The edays team spent a lively and exciting two days exhibiting at the CIPD Festival of Work at the London Olympia this week. The event welcomed more than 10,000 delegates, and we met a whole host of business leaders and HR professionals from some fantastic organisations.
As the name suggests, the event was a celebration of work – how to get the best out of people, how businesses can adapt and thrive, different ways of working, and how to provide support and opportunities to people on their career journeys.
During the two days we got stuck into plenty of talks and took onboard some interesting insights and key takeaways, which we’ve rounded up in this article.
Key takeaways from the CIPD Festival of Work
The theme of employee experience was definitely at the forefront of the majority of talks, presentations and panel discussions that took place at the Festival of Work. It’s an incredibly important topic and one that stretches across many different areas of business and the world of work, from recruitment through to training, workplace culture, line management and more.
For senior management teams and HR, it is important to really consider what it is like to work for your organisation. How much flexibility you offer, what leave packages, policies and processes you have in place, what your office is like and how you use it, and how supported people feel are all great places to start when answering that question. Clearly, it’s not something that can be solved overnight, and businesses need to be able to strategise and commit to a solid approach when assessing what sort of employee experience they offer, and how this can be improved.
The pandemic was mentioned frequently during various talks and discussions at the event, and it’s evident that organisations and the world of work are still feeling the seismic effects of how it has transformed many people’s relationship with their job and their employer. Many employees are now wanting greater flexibility than ever before, and despite some notable companies such as Google and Meta insisting that workers return to the office, as many as a third of UK employees say they would quit if asked to return to the office full-time.
Providing employees with a positive and supportive experience in as many aspects of their work as possible is now firmly within the top of many organisations’ priority lists. Since by doing so, you are able to match up to and even excel against your competitors, attract better talent, improve productivity and retain your workforce more easily.
Flexibility for non-office workers
With so much conversation around the topic of employee experience, it was positive to see the issue of how to provide flexibility for non-office workers also being discussed in detail.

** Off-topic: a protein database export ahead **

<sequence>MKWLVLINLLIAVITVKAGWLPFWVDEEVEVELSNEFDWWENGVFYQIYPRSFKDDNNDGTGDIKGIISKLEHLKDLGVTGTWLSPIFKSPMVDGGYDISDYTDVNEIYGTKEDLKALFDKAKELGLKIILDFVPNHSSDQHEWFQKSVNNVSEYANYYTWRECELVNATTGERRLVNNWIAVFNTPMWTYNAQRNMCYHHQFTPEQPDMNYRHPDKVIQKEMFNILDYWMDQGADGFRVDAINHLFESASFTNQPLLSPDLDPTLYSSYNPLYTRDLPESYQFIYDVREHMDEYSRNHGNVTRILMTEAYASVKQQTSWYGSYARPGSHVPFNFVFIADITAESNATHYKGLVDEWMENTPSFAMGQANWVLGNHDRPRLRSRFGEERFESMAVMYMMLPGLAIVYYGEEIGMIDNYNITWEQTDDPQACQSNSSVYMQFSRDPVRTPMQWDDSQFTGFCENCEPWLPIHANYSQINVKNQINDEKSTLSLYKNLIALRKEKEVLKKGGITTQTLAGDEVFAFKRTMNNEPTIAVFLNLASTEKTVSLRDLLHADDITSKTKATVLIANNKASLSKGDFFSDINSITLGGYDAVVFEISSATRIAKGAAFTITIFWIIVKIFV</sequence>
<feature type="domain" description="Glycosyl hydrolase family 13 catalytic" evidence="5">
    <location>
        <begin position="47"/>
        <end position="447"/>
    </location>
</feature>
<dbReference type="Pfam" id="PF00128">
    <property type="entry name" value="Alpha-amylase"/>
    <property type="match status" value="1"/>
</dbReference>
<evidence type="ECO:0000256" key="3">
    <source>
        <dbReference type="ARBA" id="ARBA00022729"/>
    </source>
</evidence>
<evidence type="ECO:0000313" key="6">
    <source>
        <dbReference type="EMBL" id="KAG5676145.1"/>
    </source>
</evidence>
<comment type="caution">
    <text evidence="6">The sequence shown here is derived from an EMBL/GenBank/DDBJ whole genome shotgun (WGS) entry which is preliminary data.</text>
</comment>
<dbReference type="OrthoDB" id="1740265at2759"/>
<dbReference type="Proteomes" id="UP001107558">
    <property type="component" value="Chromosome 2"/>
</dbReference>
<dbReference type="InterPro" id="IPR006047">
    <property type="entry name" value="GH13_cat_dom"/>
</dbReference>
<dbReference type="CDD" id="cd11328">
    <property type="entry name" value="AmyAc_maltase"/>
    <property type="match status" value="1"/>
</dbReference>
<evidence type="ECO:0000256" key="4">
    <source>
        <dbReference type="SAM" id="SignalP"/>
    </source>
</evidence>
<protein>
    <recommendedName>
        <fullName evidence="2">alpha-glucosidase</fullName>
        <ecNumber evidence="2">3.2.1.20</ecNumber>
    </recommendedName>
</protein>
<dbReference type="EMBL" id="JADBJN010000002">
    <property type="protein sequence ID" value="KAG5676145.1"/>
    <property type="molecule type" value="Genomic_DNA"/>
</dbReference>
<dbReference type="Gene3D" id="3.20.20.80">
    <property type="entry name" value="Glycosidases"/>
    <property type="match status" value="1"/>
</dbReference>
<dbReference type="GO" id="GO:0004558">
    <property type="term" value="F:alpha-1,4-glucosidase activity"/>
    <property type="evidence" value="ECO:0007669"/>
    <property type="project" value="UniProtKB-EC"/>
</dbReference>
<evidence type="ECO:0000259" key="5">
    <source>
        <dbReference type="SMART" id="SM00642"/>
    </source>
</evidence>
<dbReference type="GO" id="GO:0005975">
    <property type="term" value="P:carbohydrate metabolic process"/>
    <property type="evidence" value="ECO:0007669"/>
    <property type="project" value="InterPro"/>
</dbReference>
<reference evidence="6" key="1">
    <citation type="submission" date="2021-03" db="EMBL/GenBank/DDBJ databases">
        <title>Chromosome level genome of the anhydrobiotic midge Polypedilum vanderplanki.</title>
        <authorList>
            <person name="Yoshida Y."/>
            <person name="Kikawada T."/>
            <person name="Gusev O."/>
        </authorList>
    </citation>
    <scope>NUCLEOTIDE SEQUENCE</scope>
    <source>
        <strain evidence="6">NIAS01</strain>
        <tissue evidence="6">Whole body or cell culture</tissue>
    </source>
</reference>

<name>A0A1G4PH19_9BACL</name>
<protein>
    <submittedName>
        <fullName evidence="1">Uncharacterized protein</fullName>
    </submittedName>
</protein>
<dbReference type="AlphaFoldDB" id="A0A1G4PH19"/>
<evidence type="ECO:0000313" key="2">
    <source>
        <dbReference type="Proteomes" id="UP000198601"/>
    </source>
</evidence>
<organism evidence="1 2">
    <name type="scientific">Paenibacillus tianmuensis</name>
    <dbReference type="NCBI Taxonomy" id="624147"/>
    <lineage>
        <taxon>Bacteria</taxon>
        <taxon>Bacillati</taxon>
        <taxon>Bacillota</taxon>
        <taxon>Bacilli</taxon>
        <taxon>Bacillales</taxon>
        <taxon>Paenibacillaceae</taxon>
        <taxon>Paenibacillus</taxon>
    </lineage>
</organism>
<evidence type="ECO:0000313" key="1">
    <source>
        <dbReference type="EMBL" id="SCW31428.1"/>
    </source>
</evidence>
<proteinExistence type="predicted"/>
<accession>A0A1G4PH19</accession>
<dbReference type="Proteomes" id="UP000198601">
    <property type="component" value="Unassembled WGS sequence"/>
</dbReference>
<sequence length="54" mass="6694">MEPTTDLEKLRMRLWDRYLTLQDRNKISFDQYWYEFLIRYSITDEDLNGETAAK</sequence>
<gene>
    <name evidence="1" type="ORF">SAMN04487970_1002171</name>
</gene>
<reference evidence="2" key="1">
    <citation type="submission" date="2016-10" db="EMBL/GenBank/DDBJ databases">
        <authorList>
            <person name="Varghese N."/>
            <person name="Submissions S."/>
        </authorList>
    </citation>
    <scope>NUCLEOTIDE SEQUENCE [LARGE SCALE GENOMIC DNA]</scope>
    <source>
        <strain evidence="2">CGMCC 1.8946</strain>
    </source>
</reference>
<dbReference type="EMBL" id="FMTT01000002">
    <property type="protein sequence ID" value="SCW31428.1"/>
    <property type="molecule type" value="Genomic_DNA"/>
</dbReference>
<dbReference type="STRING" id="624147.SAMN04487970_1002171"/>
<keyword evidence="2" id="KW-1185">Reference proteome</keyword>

In the UK, more than 60% of the workforce are non-office workers. And while the majority of office-based workers in the UK (78%) are now working in a hybrid or remote model, this is obviously not something that can be applied to all employees across all sectors.
For industries such as retail, manufacturing, healthcare, construction and many more, organisations must consider other ways to implement a greater level of flexibility which will benefit workers who are required to attend their place of work on a full-time or regular basis.
At the Festival of Work, CIPD’s Senior Policy Advisor Claire McCartney shed light on different options for workers in front-line and customer-facing roles that can enable greater flexibility, including:
Team-managed flexible working schedules – for example, each week one member of a project team takes ownership of everyone’s schedules and rotas, and each person can select one morning where they start late or one afternoon where they can leave early.
Flexibility in hours worked – an organisation may choose to allow workers to fulfil any weekly hours during the weekend, work overtime which can then be taken off in lieu, or request night shift work.
Split shifts and job shares in customer-facing roles – some organisations can opt to look at split shifts and job sharing roles to allow for greater flexibility and variety in work. Retail organisations may even consider extending their opening hours to allow for more shifts to be worked, creating a benefit for both the employees and the business.
Flexible fortnight pilot – an initiative that gives employees the choice of four options: non-standard start and end times; working from home; reduced working hours; and working from another location once per fortnight. Any employees who wish to introduce these options into their schedule can make a request ahead of time and adjust their working patterns accordingly.
Greater notice and control over shifts – simply by giving employees as much notice as possible as to what their upcoming shifts will be, and avoiding last minute changes where possible, organisations are able to provide better flexibility and clarity for all. And, enabling workers to swap swifts easily amongst their own teams, without supervisor approval, helps to empower individuals in choosing when they are able to work.